More than 3 million new cases were reported between November 1 and 22, according to data from Johns Hopkins University. That’s about a quarter of all US cases since the beginning of this pandemic.
Yes, testing has increased. But it hasn’t kept pace with the rate of new infections.
As of late last week, the number of daily new cases increased 25% compared to the previous week, according to Johns Hopkins data.
But the number of new tests increased only 14.55%, according to the Covid Tracking Project.
“If a positivity rate is too high, that may indicate that the state is only testing the sickest patients who seek medical attention, and is not casting a wide enough net to know how much of the virus is spreading within its communities,” Johns Hopkins said.
And every surge in new cases leads to more hospitalizations and deaths in the following weeks.
Hospitals are getting overwhelmed
At least 83,227 Covid-19 patients were hospitalized Saturday, according to the Covid Tracking Project. That’s the 12th straight day that the US has broken its record for Covid-19 hospitalizations.
Health experts say new infections, hospitalizations and deaths will get worse before they get better, as the upcoming holidays and colder weather trigger more indoor socializing.
“Think about where spread of this virus happens. It is indoors, without masks, over long periods of time. And that’s exactly what Thanksgiving is,” emergency medicine physician Dr. Megan Ranney said.
“If even 1% of the 50 million people who are traveling for Thanksgiving transmit or catch this virus, we’re looking at an extra 500,000 cases across the country,” Ranney said.
“This is the year to stay home. If you must see people, do so only outdoors and at that safe distance. Because you just don’t know who’s infected.”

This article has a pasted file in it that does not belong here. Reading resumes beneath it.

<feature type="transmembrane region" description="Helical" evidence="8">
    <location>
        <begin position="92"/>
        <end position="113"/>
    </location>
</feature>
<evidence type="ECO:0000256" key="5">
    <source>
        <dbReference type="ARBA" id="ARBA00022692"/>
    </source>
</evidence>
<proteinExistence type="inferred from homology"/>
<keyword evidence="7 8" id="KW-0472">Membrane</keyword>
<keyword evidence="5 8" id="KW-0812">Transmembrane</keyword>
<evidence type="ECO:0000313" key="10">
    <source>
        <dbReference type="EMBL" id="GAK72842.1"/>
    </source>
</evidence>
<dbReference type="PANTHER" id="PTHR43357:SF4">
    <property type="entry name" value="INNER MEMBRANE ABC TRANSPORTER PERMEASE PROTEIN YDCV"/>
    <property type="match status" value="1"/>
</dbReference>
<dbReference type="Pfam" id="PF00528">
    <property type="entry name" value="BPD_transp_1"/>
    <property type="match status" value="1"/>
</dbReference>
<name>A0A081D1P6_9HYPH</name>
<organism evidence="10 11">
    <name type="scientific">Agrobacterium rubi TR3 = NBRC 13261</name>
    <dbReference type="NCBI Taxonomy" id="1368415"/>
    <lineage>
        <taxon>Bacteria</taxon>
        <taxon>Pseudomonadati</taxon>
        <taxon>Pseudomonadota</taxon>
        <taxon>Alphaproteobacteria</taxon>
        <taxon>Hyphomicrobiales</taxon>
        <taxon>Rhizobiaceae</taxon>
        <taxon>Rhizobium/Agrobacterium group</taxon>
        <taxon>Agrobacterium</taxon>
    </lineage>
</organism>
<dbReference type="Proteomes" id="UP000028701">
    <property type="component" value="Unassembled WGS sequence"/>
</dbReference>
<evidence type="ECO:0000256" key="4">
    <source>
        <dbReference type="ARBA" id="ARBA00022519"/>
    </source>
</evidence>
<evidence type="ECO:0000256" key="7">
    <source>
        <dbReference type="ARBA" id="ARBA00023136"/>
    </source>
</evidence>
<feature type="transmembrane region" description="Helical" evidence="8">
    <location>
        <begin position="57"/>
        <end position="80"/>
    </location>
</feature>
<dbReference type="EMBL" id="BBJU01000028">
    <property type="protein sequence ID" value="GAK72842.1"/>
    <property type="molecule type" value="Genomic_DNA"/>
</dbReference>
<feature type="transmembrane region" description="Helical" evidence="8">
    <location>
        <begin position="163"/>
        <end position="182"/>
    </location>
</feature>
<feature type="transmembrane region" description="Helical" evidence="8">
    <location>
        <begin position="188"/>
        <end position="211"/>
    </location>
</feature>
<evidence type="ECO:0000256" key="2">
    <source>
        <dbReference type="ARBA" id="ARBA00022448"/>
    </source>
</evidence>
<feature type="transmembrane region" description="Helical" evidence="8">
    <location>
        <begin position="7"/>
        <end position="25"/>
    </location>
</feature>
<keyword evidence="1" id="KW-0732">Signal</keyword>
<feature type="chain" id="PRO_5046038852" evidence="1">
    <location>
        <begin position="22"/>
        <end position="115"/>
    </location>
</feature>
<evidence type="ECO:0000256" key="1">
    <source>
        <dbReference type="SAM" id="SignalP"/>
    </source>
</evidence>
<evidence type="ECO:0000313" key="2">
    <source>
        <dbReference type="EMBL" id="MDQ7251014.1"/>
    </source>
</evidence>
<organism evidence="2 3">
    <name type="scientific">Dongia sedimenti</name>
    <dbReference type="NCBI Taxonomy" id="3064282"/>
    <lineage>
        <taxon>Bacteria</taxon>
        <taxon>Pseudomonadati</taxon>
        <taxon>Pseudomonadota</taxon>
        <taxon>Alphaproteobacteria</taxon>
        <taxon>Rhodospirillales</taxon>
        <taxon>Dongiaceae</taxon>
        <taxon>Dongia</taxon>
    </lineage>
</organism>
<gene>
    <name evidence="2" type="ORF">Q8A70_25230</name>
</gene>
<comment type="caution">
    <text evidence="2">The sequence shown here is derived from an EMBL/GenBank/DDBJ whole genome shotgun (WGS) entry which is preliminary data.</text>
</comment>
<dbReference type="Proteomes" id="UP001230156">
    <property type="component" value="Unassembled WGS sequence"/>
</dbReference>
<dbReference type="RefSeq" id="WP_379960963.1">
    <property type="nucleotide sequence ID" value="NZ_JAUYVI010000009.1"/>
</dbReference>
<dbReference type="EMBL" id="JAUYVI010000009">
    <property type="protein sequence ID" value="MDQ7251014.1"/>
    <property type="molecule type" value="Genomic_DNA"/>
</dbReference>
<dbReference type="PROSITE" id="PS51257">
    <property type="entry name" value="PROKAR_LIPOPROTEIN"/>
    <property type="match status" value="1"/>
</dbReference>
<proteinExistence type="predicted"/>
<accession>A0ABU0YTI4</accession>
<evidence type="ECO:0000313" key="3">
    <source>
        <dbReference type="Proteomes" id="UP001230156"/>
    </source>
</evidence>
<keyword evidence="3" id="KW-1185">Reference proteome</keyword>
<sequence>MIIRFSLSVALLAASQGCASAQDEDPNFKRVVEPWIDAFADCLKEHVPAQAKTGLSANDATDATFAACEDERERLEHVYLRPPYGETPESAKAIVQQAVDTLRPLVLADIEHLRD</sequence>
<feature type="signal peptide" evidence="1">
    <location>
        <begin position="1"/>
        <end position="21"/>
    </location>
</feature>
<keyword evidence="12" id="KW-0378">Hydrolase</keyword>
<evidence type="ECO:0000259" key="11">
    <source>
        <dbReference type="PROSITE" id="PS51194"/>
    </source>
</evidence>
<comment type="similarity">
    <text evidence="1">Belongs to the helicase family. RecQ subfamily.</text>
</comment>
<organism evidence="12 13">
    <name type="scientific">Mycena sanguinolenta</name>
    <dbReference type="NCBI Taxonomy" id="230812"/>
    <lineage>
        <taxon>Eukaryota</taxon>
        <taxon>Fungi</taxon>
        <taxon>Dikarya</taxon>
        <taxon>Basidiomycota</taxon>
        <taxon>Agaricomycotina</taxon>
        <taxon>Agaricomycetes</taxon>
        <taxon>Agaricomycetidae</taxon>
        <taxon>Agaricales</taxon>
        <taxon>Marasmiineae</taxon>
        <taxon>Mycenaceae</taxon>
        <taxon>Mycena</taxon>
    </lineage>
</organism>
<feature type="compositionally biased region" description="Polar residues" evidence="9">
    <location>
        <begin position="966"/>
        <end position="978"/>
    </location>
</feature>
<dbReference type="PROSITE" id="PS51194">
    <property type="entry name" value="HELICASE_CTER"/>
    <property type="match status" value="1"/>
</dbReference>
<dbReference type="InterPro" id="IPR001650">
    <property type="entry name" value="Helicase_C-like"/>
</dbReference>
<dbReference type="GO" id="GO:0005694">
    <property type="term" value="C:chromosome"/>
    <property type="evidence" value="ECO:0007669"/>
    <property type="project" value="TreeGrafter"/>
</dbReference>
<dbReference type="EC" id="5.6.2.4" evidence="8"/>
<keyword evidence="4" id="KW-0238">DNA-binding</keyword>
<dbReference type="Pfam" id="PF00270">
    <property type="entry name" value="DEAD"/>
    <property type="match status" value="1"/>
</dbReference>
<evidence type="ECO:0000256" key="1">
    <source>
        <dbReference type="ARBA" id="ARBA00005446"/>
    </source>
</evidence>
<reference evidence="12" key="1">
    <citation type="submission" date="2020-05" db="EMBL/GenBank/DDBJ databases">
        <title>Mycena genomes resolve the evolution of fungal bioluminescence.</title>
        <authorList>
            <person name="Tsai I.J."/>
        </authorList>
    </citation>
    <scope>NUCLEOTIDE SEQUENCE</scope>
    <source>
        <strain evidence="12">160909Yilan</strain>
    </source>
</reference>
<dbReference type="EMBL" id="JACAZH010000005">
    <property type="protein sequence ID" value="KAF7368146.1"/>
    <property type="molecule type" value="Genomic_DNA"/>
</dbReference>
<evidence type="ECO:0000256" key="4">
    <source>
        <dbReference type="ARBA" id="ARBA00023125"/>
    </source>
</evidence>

Why infections might be higher than we know
But the real case count is likely to be “multitudes” higher because there’s not enough testing, said Dr. Esther Choo, professor of emergency medicine at Oregon Health & Science University.
Choo said she’s especially concerned by how quickly new cases are accelerating.
“So many states have test positivity rates above 20%, which means that we are vastly lagging behind in our confirmed cases,” she said.
Of the remaining 44 states, several had test positivity rates of more than 40%: Wyoming, South Dakota, Iowa and Idaho.
The CDC urges Americans to stay home this Thanksgiving
With this unprecedented surge of Covid-19, the US Centers for Disease Control and Prevention warned against Thanksgiving travel and against celebrating with anyone outside your own household.
The safest way to enjoy a holiday meal with friends and family outside your household is to strictly quarantine for 14 days beforehand.
“If you do that properly, you don’t need a test,” said Dr. Rochelle Walensky, chief of the infectious diseases division at Massachusetts General Hospital.
Americans can now get Trump’s antibody treatment
It is one of the treatments President Donald Trump received when he was hospitalized.
“What we know is the sooner you receive this treatment, the better it is — for example, like (when) the president received it,” said Dr. Carlos del Rio, executive associate dean at Emory University School of Medicine.
“The reality is if you are over 65, if you have comorbid conditions like diabetes, obesity, or some other immunosuppression, and you get diagnosed with Covid-19, you should be considered for this therapy pretty much immediately. The sooner — within the first three to four days of getting diagnosed — is the best time to receive it,” del RIo said.
“The challenge, of course, is finding it, because it’s actually a limited supply.”
Vaccines are months away for most people
There’s more good news on the vaccine front.
The application came after early data showed the Pfizer/BioNTech vaccine was 95% effective, even in older adults, and caused no serious safety concerns.
While the application is “encouraging,” the Infectious Diseases Society of America stressed that a transparent review of Pfizer’s data is still needed.
“Measures that include wearing masks, frequent hand washing, maintaining physical distance and restricting the size of gatherings will remain crucial,” the Infectious Diseases Society of America said.
CNN’s Chuck Johnston, Hollie Silverman, Christina Maxouris, Claudia Dominguez, Jamie Gumbrecht, Jacqueline Howard and Lauren Mascarenhas contributed to this report.